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the Degree Confluence Project
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United States : Nebraska

0.7 miles (1.1 km) SE of Marquette, Hamilton, NE, USA
Approx. altitude: 551 m (1807 ft)
([?] maps: Google MapQuest Multimap topo aerial world confnav)
Antipode: 41°S 82°E

Accuracy: 3 m (9 ft)
Click on any of the images for the full-sized picture.

#2: North View #3: East View #4: South View #5: West View #6: GPS Proof #7: Ground Cover at 41N 98W

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  41°N 98°W (visit #2)  

#1: General View Looking West Northwest

(visited by Doug Savery)

05-May-2008 --

The day was sunny and warm with the temperature about 78°F, perfect for motorcycling. The confluence of 41°N 98°W is relatively near my home in southeast Nebraska and easy to reach, so the trip there is not much of an adventure. I gathered my confluence hunting gear and headed north on Hwy US 77. After a few miles I leaned into the cloverleaf at the junction of US 77 and Interstate 80. I pulled smoothly into near bumper to bumper 75 MPH traffic streaming west on I-80. Interstate 80 is the latest incarnation of the great Platte River road that carried 19th Century European immigrants west to Utah, Oregon and California. It was a wonderful day to ride under blue skies with cumulus clouds and a brisk wind blowing from the southwest. In this region the rolling hills typical of eastern Nebraska soon give way to the flat land of the Great Plains. My ride continued west on I-80 in somewhat jarring turbulence of the truck traffic until I slowed and pulled onto Exit 332. Now North-bound on NE Hwy 14 with much less traffic, lower speed limits, and a crossing tailwind I could enjoy the day more as I rode on toward the community of Aurora, NE. Aurora is noteworthy as the town in which Harold E. "Doc" Edgerton was raised having been born in Fremont, NE. Anyone who owns a camera should know about Doc Edgerton. He was educated at the University of Nebraska Lincoln and as professor of electrical engineering at the Massachusetts Institute of Technology, Edgerton invented stroboscopic high-speed photography. The electronic flash units on nearly every camera are a result of his work. Technologies he developed have been used in such varied applications as lighthouses, copy machines, and medical endoscopes. He produced some of the most famous photographs ever made. As I cruised by the Edgerton Educational Center I reflected on my previous visit there and the excitement I felt at seeing some of his photographs. I stopped at a convenience store for a short break and to fill my fuel tank.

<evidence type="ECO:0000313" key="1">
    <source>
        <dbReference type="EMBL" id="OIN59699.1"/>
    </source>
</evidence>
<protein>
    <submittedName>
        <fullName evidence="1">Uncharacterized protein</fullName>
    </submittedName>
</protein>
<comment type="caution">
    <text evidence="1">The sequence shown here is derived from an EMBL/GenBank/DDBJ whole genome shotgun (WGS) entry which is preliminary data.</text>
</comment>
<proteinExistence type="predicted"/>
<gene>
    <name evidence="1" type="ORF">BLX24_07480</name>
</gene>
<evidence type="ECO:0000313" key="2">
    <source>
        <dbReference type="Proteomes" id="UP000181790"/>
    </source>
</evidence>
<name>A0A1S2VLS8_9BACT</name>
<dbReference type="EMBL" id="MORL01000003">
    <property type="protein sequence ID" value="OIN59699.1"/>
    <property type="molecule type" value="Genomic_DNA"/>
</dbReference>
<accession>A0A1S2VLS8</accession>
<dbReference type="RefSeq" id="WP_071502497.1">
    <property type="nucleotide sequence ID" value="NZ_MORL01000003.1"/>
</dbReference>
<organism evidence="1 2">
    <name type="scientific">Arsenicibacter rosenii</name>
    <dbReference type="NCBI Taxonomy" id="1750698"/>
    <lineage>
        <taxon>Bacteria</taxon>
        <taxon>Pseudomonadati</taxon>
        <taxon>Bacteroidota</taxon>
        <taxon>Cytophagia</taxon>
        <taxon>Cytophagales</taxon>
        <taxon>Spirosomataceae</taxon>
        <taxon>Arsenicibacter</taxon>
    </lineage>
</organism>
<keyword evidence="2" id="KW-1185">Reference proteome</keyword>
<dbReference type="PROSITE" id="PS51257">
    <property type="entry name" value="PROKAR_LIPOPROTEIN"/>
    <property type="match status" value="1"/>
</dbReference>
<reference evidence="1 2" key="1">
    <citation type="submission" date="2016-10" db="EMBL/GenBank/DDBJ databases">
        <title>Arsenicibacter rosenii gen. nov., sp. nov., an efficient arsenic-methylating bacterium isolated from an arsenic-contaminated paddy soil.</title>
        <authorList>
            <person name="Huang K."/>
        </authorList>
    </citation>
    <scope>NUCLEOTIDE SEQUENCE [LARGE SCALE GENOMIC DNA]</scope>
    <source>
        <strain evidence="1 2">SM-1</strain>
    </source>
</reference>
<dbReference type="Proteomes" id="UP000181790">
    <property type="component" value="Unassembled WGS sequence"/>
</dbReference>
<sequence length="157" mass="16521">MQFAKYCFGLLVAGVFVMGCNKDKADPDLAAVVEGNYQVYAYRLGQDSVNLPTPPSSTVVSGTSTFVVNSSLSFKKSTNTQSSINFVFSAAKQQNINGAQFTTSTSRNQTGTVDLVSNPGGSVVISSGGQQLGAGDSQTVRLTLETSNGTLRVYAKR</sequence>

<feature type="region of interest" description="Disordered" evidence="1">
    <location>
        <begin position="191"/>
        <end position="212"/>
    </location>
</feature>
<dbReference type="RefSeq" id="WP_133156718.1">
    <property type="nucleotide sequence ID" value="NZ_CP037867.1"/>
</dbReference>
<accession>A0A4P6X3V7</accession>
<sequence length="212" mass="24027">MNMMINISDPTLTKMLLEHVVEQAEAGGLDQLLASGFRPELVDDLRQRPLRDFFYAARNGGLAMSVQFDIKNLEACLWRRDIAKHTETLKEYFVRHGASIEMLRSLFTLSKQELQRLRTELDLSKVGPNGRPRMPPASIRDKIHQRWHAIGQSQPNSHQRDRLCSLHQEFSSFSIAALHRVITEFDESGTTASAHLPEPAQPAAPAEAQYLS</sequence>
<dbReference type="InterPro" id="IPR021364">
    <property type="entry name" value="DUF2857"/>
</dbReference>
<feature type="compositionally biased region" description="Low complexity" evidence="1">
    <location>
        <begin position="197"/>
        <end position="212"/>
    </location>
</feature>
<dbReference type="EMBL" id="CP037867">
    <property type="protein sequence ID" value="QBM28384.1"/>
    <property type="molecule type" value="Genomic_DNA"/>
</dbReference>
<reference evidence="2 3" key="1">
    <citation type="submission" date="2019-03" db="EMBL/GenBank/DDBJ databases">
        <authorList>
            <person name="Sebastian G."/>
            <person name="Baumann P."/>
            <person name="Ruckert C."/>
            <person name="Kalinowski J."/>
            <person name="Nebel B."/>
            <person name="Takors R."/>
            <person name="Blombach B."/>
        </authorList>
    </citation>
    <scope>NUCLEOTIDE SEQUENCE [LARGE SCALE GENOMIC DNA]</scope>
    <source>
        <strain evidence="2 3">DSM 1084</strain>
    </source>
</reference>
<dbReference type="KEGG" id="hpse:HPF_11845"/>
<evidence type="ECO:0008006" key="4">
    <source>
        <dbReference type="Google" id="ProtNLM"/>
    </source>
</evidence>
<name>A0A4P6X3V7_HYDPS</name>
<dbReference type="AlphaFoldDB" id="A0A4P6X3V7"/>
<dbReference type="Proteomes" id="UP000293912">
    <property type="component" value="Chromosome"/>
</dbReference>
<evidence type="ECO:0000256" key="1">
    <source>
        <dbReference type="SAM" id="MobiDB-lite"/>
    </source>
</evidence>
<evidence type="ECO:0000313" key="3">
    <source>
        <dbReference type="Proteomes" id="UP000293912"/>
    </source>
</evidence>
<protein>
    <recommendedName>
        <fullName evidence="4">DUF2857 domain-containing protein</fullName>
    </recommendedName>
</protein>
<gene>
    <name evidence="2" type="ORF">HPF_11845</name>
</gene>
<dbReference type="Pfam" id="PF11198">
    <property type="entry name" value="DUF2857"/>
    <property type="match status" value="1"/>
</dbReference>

Continuing north on NE Hwy 14 I passed several farmhouses situated on either side of the road. This is an agricultural area and due to the unusually cool temperatures and abundant rainfall crops were not yet planted. This confirmed information I learned a few days earlier in a conversation with an area farmer. He had said it was difficult to get into the fields due to the wet conditions.

About nine miles (14.5 km) north of Aurora I crossed 41°N.There were distant tree lines visible to the north and south. The village of Marquette with its grain elevator towering over the flat landscape lay to the northwest. Occasionally, I noted a water well and other irrigation equipment in the fields. Proceeding north to E 22 Rd, I turned around and headed back south on NE Hwy 14. At 0.2 miles south of E 22 Rd I again crossed 41°N. I parked here and the GPS showed the confluence lay about 500 feet (152 meters) to the west. The shoulder and ditch were grassed and the field had corn stubble revealing crop rotation from the beans reported by previous visitors. The field was neither fenced nor posted and the confluence so near that I did not seek permission to enter it. I hiked briskly across the stubble rows and quickly reached the exact spot within the precision of my GPS. 41°N 98°W, what a thrill for a prairie person to stand at this point, especially 98°W! Here, in this minimalist landscape, nearly devoid of trees, almost perfectly flat, showing diminished water resources; is the zone where these geographical characteristics all merge to mark the eastern limit of the Great Plains of the American West. Sometime in the distant past I read that standing on the plains is like standing in a concavity with the land sweeping up to the horizon and covered with the dome of the sky. This is the sensation you have here. I spent only a few minutes at the confluence enjoying the feeling of being at the center of the hoop of the world and admiring the ten zeros on the GPS. Here is one of the great geographical divides in North America. To the East lie the Prairie Plains with their greater rainfall and tall grasses. To the Rocky Mountains on the West and from Montana on the North to Texas on the south lies the Great Plains. Here the early European immigrant’s woodland culture of the east had to be modified to suit the, flat, arid, nearly treeless land. Satisfied with my visit, I made the necessary photographs and returned to my bike to conclude a nearly perfect confluence trip.


 All pictures
#1: General View Looking West Northwest
#2: North View
#3: East View
#4: South View
#5: West View
#6: GPS Proof
#7: Ground Cover at 41N 98W
ALL: All pictures on one page (broadband access recommended)